Lilly Cochran prepares for her moment in the spotlight at this year’s Heart Ball.
Story by Barry Kaufman + Photography by Stephine Williams
Lilly Cochran’s mom, Kayla, describes her daughter with one word: energetic. It’s not an unusual term to describe a precocious girl of 5 years. Lilly loves nothing more than riding her bike, playing with her friends and taking trips to the park. If not that, then she’s content to play dress-up, exercise her imagination with her Barbie dolls, or help her mom in the kitchen, baking cookies.
Born with two heart murmurs, Lilly Cochran is a shining example of how children can overcome adversity through the simple act of being children.
“She gets tired a little more easily than other kids, but she loves to play and have fun,” said Kayla. “If you didn’t know anything was wrong with her, you wouldn’t know.”
Lilly had just been born when doctors noticed irregularities in her heartbeat during a routine checkup. Kayla knew right away something was off. “The doctors were listening to her heart, and their faces didn’t hide it very well,” she said. Specialists were brought in to examine the newborn and an echocardiogram quickly revealed that the child had not one but two murmurs, excessive sounds in the heartbeat caused by defects in the valves.
Heart murmurs are not uncommon in children, but they can serve as warning signs of congenital heart defects. In Lilly’s case, they presaged a series of harrowing medical incidents. When she was 2, a backflow of deoxygenated blood turned her skin blue and led to an ambulance ride to the hospital. The first murmur closed when Lilly was 3, but the other one turned out to be a ventricular septal defect, essentially a hole in her heart. It led to atrial valve leakage and an obstruction in her aorta due to the backflow of blood.
These incidents continue to this day, despite Lilly’s energy and constantly bright outlook. “She gets tired and she gets chest pains sometime because she gets arrhythmia. She’ll tell you, ‘My chest hurts; I need to rest.’ She knows,” said Kayla.
“The majority of the time as long as she’s breathing OK we try not to panic. It happens once, maybe twice a month, but we probably only go to the hospital once or twice a year.”
Because Lilly’s heart makes it easy for this energetic young girl to overdo it, Kayla makes sure all of her teachers are CPR certified and are well versed in what to do should an incident occur. Apart from the occasional visit due to an event, Lilly goes in for an echocardiogram every six months to monitor her heart’s progress. Her cardiologist’s main concern now is the valve leakage, something that tends to increase in patients around her age. “Once that happens, they’ll have to do surgery to correct it,” said Kayla. “We’re not looking forward to that.”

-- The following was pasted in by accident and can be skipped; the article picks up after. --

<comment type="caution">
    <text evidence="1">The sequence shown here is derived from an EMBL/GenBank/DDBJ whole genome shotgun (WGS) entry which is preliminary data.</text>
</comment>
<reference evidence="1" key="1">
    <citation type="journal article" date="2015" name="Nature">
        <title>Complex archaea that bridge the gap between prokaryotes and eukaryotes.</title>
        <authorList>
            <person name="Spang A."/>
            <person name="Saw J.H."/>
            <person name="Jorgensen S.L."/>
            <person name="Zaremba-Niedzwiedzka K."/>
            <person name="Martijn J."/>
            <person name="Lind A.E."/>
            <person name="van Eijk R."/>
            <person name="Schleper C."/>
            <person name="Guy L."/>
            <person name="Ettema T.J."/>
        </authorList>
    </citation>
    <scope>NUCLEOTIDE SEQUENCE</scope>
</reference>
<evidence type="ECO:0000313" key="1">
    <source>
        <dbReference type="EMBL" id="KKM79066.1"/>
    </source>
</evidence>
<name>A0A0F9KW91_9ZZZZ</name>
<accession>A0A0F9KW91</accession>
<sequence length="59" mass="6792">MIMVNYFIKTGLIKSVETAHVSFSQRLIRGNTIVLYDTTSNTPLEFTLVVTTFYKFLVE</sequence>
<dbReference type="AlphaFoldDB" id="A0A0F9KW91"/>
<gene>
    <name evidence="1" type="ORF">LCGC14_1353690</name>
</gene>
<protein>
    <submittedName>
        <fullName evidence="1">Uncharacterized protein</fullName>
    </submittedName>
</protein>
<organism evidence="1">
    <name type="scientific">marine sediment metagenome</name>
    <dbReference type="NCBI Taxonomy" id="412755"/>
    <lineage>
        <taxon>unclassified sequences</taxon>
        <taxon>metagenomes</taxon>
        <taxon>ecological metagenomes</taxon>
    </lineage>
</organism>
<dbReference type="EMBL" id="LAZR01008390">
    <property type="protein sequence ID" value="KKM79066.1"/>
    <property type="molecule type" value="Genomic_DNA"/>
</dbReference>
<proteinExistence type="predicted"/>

What she does have to look forward is this year’s Southern Coast Heart Ball, where Lilly will serve as an honored guest. “She doesn’t really understand yet,” said Kayla, “but she has enjoyed everything that’s had to do with Heart Association so far. She loved meeting Maggie (Maine, 2018 honoree). She has pictures of her that she takes out and says, ‘That’s my friend Maggie.’”
Between now and then, young Lilly will celebrate her sixth birthday with a Barbie- themed bash and a very special trip to Disney. It’s a very special way to celebrate a very special young girl.
“She doesn’t necessarily see herself as different from other kids,” said Kayla. “I don’t see her comparing herself to other children… however, she knows. We call it her special heart. She knows that she has a special heart and has to see special doctors.”
Open Your Heart
You can meet Lilly and hear her inspiring story during this year’s Southern Coast Heart Ball, from 6-10 p.m. Feb. 2 at The Westin Hilton Head Island Resort & Spa. For more information, visit southerncoastheartball.org.